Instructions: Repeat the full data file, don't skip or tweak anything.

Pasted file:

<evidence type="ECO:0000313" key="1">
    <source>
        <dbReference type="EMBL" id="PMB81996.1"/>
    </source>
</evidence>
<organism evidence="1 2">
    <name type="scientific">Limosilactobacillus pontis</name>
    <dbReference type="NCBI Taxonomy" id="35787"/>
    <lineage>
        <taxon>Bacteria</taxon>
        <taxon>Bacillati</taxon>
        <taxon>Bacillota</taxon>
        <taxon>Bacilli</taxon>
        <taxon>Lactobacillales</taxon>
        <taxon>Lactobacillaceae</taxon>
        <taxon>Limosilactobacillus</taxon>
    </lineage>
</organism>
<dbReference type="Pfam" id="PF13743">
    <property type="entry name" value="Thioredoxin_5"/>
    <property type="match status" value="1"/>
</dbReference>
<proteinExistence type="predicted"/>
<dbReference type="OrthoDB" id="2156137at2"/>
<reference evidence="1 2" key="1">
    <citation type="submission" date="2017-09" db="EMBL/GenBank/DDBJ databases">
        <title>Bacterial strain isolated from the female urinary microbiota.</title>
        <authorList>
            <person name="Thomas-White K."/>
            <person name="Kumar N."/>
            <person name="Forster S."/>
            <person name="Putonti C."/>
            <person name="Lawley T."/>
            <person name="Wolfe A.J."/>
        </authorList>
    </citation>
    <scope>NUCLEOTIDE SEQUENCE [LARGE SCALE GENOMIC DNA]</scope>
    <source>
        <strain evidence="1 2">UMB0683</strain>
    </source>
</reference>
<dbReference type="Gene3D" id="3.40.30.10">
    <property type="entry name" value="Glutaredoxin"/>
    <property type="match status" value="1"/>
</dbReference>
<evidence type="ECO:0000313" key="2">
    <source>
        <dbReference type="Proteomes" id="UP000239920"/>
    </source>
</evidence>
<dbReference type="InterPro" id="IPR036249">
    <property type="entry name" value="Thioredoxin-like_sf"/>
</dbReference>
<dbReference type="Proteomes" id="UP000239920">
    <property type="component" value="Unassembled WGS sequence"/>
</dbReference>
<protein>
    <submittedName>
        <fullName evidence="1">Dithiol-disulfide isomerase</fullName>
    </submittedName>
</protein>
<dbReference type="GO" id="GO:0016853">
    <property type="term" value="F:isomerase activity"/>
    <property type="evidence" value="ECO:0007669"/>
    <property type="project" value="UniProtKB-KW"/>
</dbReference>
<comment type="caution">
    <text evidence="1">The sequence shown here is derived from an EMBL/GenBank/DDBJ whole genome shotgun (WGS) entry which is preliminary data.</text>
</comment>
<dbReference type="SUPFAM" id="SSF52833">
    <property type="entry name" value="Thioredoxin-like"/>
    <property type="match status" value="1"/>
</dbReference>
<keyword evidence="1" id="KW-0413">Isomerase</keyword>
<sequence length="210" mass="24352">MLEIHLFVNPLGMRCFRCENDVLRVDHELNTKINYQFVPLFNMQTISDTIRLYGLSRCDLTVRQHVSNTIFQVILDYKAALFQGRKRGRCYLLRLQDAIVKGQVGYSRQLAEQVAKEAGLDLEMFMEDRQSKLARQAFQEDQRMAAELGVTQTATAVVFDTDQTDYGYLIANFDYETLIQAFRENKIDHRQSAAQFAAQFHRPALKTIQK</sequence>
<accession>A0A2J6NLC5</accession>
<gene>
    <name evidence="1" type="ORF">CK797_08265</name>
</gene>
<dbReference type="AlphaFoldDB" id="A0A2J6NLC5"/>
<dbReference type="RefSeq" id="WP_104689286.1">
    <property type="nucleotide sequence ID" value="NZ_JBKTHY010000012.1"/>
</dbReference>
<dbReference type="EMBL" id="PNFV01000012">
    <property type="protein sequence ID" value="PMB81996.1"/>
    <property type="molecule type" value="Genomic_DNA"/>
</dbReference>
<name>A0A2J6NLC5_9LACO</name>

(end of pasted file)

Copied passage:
<evidence type="ECO:0000313" key="1">
    <source>
        <dbReference type="EMBL" id="PMB81996.1"/>
    </source>
</evidence>
<organism evidence="1 2">
    <name type="scientific">Limosilactobacillus pontis</name>
    <dbReference type="NCBI Taxonomy" id="35787"/>
    <lineage>
        <taxon>Bacteria</taxon>
        <taxon>Bacillati</taxon>
        <taxon>Bacillota</taxon>
        <taxon>Bacilli</taxon>
        <taxon>Lactobacillales</taxon>
        <taxon>Lactobacillaceae</taxon>
        <taxon>Limosilactobacillus</taxon>
    </lineage>
</organism>
<dbReference type="Pfam" id="PF13743">
    <property type="entry name" value="Thioredoxin_5"/>
    <property type="match status" value="1"/>
</dbReference>
<proteinExistence type="predicted"/>
<dbReference type="OrthoDB" id="2156137at2"/>
<reference evidence="1 2" key="1">
    <citation type="submission" date="2017-09" db="EMBL/GenBank/DDBJ databases">
        <title>Bacterial strain isolated from the female urinary microbiota.</title>
        <authorList>
            <person name="Thomas-White K."/>
            <person name="Kumar N."/>
            <person name="Forster S."/>
            <person name="Putonti C."/>
            <person name="Lawley T."/>
            <person name="Wolfe A.J."/>
        </authorList>
    </citation>
    <scope>NUCLEOTIDE SEQUENCE [LARGE SCALE GENOMIC DNA]</scope>
    <source>
        <strain evidence="1 2">UMB0683</strain>
    </source>
</reference>
<dbReference type="Gene3D" id="3.40.30.10">
    <property type="entry name" value="Glutaredoxin"/>
    <property type="match status" value="1"/>
</dbReference>
<evidence type="ECO:0000313" key="2">
    <source>
        <dbReference type="Proteomes" id="UP000239920"/>
    </source>
</evidence>
<dbReference type="InterPro" id="IPR036249">
    <property type="entry name" value="Thioredoxin-like_sf"/>
</dbReference>
<dbReference type="Proteomes" id="UP000239920">
    <property type="component" value="Unassembled WGS sequence"/>
</dbReference>
<protein>
    <submittedName>
        <fullName evidence="1">Dithiol-disulfide isomerase</fullName>
    </submittedName>
</protein>
<dbReference type="GO" id="GO:0016853">
    <property type="term" value="F:isomerase activity"/>
    <property type="evidence" value="ECO:0007669"/>
    <property type="project" value="UniProtKB-KW"/>
</dbReference>
<comment type="caution">
    <text evidence="1">The sequence shown here is derived from an EMBL/GenBank/DDBJ whole genome shotgun (WGS) entry which is preliminary data.</text>
</comment>
<dbReference type="SUPFAM" id="SSF52833">
    <property type="entry name" value="Thioredoxin-like"/>
    <property type="match status" value="1"/>
</dbReference>
<keyword evidence="1" id="KW-0413">Isomerase</keyword>
<sequence length="210" mass="24352">MLEIHLFVNPLGMRCFRCENDVLRVDHELNTKINYQFVPLFNMQTISDTIRLYGLSRCDLTVRQHVSNTIFQVILDYKAALFQGRKRGRCYLLRLQDAIVKGQVGYSRQLAEQVAKEAGLDLEMFMEDRQSKLARQAFQEDQRMAAELGVTQTATAVVFDTDQTDYGYLIANFDYETLIQAFRENKIDHRQSAAQFAAQFHRPALKTIQK</sequence>
<accession>A0A2J6NLC5</accession>
<gene>
    <name evidence="1" type="ORF">CK797_08265</name>
</gene>
<dbReference type="AlphaFoldDB" id="A0A2J6NLC5"/>
<dbReference type="RefSeq" id="WP_104689286.1">
    <property type="nucleotide sequence ID" value="NZ_JBKTHY010000012.1"/>
</dbReference>
<dbReference type="EMBL" id="PNFV01000012">
    <property type="protein sequence ID" value="PMB81996.1"/>
    <property type="molecule type" value="Genomic_DNA"/>
</dbReference>
<name>A0A2J6NLC5_9LACO</name>